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“Going viral” has become one of those commonplace phrases that you probably hear several times a day. It’s a shorthand way of saying that a particular photo, image or article has become incredibly popular within a relatively short period of time. Most often, it’s based on a simple metric like number of page views on YouTube or number of likes on Facebook, and that’s about it.
In other words, there has been little or no differentiation between the different types of “viral” that are possible on social media. In the current view of “going viral,” a million views is a million views is a million views.
But, in many ways, this is a purely analog – rather than digital – way of thinking. It pays little or no attention to the type of social platform used, the marketing tactic used, or the incubation period used to make the idea virulent enough that it can be used to infect people (in a good way, of course).
That causes a number of problems for social media marketers. Clients assume that you can “make this go viral” (this is hard, especially if the content is not particularly compelling in the first place) or that your creative team can singlehandedly come up with an idea that is actually capable of going viral.
So what happens as a result?
Since a million views is a million views is a million views, the marketing solution to this problem becomes simple – blast this idea out to as many people as possible, in as short a time period as possible, just as you would with analog marketing techniques. That means hitting the biggest social media networks out there, contacting as many social media influencers as possible, and hoping for the best. And, if you’re asked to create something viral from scratch, go with what has already worked in the past – go with cute cats, people singing silly songs in the car, or crazy stunts.
What this approach ignores, however, is that there are different types of “viral.” For example, “word-of-mouth” viral – in which you feel compelled to tell others about a great product or service – is very different from more of an incentivized form of viral behavior, in which a company essentially rewards you (with coupons, discounts, savings) in exchange for getting other people to sign up for a product or service.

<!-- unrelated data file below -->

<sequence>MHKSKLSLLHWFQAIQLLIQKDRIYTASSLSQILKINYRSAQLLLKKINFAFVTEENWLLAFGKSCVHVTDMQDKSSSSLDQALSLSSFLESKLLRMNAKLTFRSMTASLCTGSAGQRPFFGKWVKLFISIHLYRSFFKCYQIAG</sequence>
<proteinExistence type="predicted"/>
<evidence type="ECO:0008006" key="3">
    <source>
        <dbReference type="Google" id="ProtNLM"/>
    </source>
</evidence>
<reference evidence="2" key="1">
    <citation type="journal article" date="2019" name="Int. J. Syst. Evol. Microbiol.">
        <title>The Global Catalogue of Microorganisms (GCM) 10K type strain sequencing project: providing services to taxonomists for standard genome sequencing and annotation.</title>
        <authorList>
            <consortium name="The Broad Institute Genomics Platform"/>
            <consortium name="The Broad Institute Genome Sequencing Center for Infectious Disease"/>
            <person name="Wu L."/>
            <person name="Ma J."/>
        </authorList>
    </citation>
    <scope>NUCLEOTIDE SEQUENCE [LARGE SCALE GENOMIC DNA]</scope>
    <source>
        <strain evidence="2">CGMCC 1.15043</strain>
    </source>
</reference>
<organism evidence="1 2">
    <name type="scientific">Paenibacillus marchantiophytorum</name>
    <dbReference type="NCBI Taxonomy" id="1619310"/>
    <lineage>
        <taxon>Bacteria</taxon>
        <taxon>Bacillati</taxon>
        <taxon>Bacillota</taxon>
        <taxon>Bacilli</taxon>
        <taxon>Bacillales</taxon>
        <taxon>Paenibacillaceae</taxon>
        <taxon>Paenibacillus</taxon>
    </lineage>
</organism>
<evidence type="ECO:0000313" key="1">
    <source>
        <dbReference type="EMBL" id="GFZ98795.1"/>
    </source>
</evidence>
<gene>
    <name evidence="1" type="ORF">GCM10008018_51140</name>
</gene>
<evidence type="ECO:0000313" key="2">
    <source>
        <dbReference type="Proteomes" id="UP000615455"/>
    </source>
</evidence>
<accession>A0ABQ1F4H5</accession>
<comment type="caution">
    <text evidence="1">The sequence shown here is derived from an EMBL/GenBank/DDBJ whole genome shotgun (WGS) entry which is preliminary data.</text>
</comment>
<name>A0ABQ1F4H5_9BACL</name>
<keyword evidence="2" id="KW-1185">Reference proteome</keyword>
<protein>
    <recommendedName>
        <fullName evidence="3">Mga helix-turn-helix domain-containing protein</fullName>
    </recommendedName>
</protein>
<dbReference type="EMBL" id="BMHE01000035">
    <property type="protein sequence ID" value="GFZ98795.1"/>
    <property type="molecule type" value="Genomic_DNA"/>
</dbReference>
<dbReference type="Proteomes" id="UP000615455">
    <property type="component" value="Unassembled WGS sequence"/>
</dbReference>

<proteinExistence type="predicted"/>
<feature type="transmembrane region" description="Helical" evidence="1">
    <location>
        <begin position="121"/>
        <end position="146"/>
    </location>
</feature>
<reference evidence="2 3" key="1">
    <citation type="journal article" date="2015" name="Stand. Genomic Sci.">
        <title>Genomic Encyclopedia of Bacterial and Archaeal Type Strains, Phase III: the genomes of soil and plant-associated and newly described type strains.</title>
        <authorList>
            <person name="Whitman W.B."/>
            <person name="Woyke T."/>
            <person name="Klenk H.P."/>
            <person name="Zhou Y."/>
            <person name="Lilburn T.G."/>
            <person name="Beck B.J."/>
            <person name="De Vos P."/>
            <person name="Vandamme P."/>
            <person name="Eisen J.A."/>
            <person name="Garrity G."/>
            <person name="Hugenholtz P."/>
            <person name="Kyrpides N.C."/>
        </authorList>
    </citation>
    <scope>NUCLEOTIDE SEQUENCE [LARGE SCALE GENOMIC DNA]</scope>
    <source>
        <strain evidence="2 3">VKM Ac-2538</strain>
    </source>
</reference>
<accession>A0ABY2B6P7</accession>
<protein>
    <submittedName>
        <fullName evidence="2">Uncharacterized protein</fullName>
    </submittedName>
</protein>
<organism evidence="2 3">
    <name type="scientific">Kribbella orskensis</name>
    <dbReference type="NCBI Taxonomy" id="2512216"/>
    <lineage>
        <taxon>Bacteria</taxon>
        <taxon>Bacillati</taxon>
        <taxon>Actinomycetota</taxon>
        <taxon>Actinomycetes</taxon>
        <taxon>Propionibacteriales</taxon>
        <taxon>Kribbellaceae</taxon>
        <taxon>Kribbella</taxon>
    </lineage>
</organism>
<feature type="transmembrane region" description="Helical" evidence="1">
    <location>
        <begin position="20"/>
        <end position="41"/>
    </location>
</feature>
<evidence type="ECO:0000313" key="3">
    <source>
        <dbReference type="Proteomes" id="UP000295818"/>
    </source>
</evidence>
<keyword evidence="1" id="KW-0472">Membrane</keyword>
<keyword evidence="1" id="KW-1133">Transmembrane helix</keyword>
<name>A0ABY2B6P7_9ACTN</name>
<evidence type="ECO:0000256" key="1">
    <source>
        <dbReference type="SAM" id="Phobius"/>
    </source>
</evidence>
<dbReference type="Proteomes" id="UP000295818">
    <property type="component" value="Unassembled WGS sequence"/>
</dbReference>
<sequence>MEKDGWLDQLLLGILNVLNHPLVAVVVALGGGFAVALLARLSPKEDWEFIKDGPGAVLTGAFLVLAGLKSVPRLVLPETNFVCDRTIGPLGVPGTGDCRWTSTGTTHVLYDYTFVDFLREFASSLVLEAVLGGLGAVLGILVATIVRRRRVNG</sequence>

Think about it from an epidemiological perspective – the way that Malcolm Gladwell did when he wrote his classic book, “The Tipping Point,” more than 15 years ago. What he found is that certain ideas – call them memes, if you must – can go viral, but they need a lot of help. You need the right people to get “infected” with the virus, you need to have the right people to “spread” the virus, and you need to make sure that people are not already immune to the virus as a result of having built up antibodies over a period of time.
Yes, social media marketers are getting better at creating viral messages. But too many of these messages are reminiscent of 30-second TV commercials – some loudmouthed guy dressed in a funny costume, doing some crazy stunt, maybe surrounded by beautiful girls or funny animals. That’s what “viral” looks like in the analog world.
“Going viral” in the digital world, though, has so much more potential than that. And it certainly has more potential than the one-millionth silly cat meme you’ve seen on the Internet since breakfast. Eventually, people will develop antibodies to these memes, the same way they developed antibodies to 30-second TV commercials.
“Going viral” has the potential to truly and fundamentally infect people with ideas that can change the world — we just have to recognize that there’s a lot more to going viral than just cranking out silly photos or videos and adding hashtags to them.